Thursday, September 29, 2011

{Pretty, Happy, Funny, Real} ~ Sept. 29, 2011

I'm on time this week! Hurray! I think things may slow down a bit here now that the rush of starting school and Dave's installation are over. Of course, Christmas is less than three months away . . .


A storm blew through a few days ago and brought with it some pretty spectacular clouds. I wish there weren't wires going everywhere, though!


Hannah and I are working through Martin Cothran's Traditional Logic Book I. At the start of every chapter we watch the video of Mr. Cothran explaining the material, only he is . . . ahem . . . not the most riveting and engaging of teachers, bless him. Now, I have heard him give other talks where he is much more animated and interesting, so maybe it was just talking into a camera that did him in. I don't know, but I do know that after chapter 1, we decided we needed to do something with our hands to break up the monotony a bit. So Hannah got out this quilt that she's been working on for her grandparents. It's a tied quilt. Once she's finished tying it, all that's left is the binding. We took the idea ~ fabrics, color scheme, etc. ~ from a quilt we saw in an antique shop about a year ago. I'm embroidering pillowcases for Girl Out of the House and That Boy. She started them a long time ago, but they fell by the wayside, so I decided to do them for her. It makes me happy that Hannah is so capable with her hands. (So is Girl 1 but in different areas.) I think it's important that children learn how to work with their hands and feel comfortable with tools of all sorts, whether those tools are scissors, a spatula, a piano, or a hammer. It's an excellent way to give children a sense of accomplishment and the feeling that they are capable people.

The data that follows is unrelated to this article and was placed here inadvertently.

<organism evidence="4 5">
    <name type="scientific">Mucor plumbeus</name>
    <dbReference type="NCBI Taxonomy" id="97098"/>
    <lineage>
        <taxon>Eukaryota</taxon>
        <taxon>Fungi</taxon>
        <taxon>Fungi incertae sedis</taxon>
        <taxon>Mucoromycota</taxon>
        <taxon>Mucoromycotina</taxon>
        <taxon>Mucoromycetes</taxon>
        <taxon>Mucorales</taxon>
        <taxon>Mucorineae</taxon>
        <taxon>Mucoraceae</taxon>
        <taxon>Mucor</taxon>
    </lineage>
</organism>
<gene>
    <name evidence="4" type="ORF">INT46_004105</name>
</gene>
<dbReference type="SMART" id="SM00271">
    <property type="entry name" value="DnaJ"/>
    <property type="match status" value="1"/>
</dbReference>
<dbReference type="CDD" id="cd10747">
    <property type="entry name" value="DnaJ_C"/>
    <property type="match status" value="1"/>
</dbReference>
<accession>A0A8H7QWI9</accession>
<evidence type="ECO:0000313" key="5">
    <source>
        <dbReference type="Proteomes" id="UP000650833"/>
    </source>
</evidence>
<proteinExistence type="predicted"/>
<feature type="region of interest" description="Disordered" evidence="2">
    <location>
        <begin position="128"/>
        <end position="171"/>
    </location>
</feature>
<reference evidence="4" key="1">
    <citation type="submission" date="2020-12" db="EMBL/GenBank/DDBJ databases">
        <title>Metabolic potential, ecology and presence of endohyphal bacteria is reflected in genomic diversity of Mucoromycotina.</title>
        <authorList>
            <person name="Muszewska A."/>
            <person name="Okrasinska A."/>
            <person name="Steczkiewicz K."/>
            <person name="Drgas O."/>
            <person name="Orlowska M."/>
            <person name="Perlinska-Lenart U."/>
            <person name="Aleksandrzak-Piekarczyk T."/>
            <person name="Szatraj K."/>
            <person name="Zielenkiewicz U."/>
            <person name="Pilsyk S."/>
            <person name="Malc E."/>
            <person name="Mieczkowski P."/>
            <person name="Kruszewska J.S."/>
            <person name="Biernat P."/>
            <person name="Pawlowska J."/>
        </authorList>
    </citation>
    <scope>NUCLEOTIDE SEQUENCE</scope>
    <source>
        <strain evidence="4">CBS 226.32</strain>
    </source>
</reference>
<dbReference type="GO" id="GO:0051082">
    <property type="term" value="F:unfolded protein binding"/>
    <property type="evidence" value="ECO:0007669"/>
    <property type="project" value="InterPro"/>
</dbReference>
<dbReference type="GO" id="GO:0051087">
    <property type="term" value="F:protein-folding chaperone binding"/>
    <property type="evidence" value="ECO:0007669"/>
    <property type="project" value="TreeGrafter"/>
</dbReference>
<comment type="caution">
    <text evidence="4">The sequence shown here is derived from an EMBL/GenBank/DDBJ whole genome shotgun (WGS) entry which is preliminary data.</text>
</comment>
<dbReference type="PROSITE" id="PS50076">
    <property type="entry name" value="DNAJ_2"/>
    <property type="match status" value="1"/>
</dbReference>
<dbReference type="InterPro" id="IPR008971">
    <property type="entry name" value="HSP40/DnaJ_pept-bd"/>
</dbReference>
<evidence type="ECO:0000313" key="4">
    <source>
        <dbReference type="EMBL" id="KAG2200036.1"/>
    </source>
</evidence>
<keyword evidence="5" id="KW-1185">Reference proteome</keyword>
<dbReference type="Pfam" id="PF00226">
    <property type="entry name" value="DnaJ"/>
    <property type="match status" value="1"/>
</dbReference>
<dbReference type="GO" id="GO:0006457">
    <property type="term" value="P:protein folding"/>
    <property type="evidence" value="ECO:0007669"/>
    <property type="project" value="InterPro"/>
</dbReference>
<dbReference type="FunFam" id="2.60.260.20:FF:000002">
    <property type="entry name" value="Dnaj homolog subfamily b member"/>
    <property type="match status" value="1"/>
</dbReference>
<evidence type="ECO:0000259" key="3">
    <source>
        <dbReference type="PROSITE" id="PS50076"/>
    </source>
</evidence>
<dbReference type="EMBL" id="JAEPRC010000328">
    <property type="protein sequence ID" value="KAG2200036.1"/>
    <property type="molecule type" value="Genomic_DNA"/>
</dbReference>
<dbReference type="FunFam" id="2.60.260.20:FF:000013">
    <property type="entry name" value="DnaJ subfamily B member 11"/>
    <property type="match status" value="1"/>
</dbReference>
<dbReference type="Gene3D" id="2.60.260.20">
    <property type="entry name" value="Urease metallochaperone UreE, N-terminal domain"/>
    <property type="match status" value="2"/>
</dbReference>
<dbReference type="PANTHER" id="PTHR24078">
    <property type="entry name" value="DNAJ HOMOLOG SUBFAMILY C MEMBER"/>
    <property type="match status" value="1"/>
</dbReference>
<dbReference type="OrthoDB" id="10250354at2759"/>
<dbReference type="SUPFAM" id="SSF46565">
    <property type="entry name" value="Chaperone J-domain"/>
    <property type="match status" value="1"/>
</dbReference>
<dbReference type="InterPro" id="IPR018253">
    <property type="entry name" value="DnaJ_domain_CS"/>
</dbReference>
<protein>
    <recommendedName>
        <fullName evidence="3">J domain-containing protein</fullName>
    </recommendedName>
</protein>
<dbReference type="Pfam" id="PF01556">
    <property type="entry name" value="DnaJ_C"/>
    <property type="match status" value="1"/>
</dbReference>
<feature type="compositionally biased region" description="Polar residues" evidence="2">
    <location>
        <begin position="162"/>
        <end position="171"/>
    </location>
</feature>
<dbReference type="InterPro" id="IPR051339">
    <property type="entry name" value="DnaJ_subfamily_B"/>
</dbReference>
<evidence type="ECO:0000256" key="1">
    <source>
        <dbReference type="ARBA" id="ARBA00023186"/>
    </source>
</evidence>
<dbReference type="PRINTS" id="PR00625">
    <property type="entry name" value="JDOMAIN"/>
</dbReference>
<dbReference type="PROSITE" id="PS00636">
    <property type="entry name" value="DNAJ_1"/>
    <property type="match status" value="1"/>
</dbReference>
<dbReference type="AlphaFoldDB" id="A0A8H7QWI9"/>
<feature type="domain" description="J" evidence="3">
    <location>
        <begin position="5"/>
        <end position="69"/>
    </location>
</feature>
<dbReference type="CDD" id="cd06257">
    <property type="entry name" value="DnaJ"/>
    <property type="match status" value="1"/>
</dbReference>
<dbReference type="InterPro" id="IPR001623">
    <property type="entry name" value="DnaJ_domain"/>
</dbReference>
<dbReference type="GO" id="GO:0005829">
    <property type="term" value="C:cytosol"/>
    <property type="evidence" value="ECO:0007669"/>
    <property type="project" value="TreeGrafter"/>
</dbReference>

Our cat Felix will sit by this door for hours on end and watch the birds and squirrels. They taunt and tantalize him, the saucy things! They know they are safe from Felix's depredations. His tail twitches and he makes hungry little sounds, but it's a hopeless cause.


Man of the House began building these shelves in the garage Labor Day weekend, and he has not been able to get back to them since. I'm hoping he can arrange for a couple free Saturdays so he can have the pleasure of finishing them . . . not for me, but for him. Spending some quality time in the garage with his tools would be very therapeutic!

Join Like Mother, Like Daughter for more {phfr}!

Tuesday, September 27, 2011

2011 Reading Challenge~~Book #34

It's been awhile since I posted about my reading challenge. With school starting and Dave's official installation as pastor of our church this past Sunday, September flew by like a lawn chair left out during a hurricane. I hope to post about the installation soon, but first I want to update you on a book I listened to and found beneficial, Adopted for Life: The Priority of Adoption for Christian Families and Churches by Russell D. Moore.

Though I'm Lutheran and he's Southern Baptist, I've appreciated everything I've ever read or heard from Russell D. Moore. I've read his articles in Touchstone magazine, and I've heard him on Issues, Etc. He is a gifted theologian and teacher, so I had high expectations for this book. I wasn't disappointed. As you might expect, Moore talks a lot about his experiences as an adoptive father and how to navigate the waters of adoption. I thought that last part might be kind of boring if a person isn't looking to adopt a child, but Moore clearly and simply weaves the biblical doctrine of our adoption into God' family through Christ into the nuts and bolts of how to adopt a child so that it is edifying reading for any Christian. Adopted for Life is as much a theology book as an adoption manual. His Baptist take on issues is evident but not so much so that anyone of any denomination could not benefit from reading this book.

Moore spends a lot of time talking about the pain of infertility. He helps infertile couples to look at this hard providence scripturally, and he instructs those who know infertile couples how to minister to them compassionately. He also gives considerable time to the idea of adoption as a means of fulfilling the Great Comission and what you can do if you are not called to adopt but want to help and encourage those who are. These aspects alone make the book worth reading.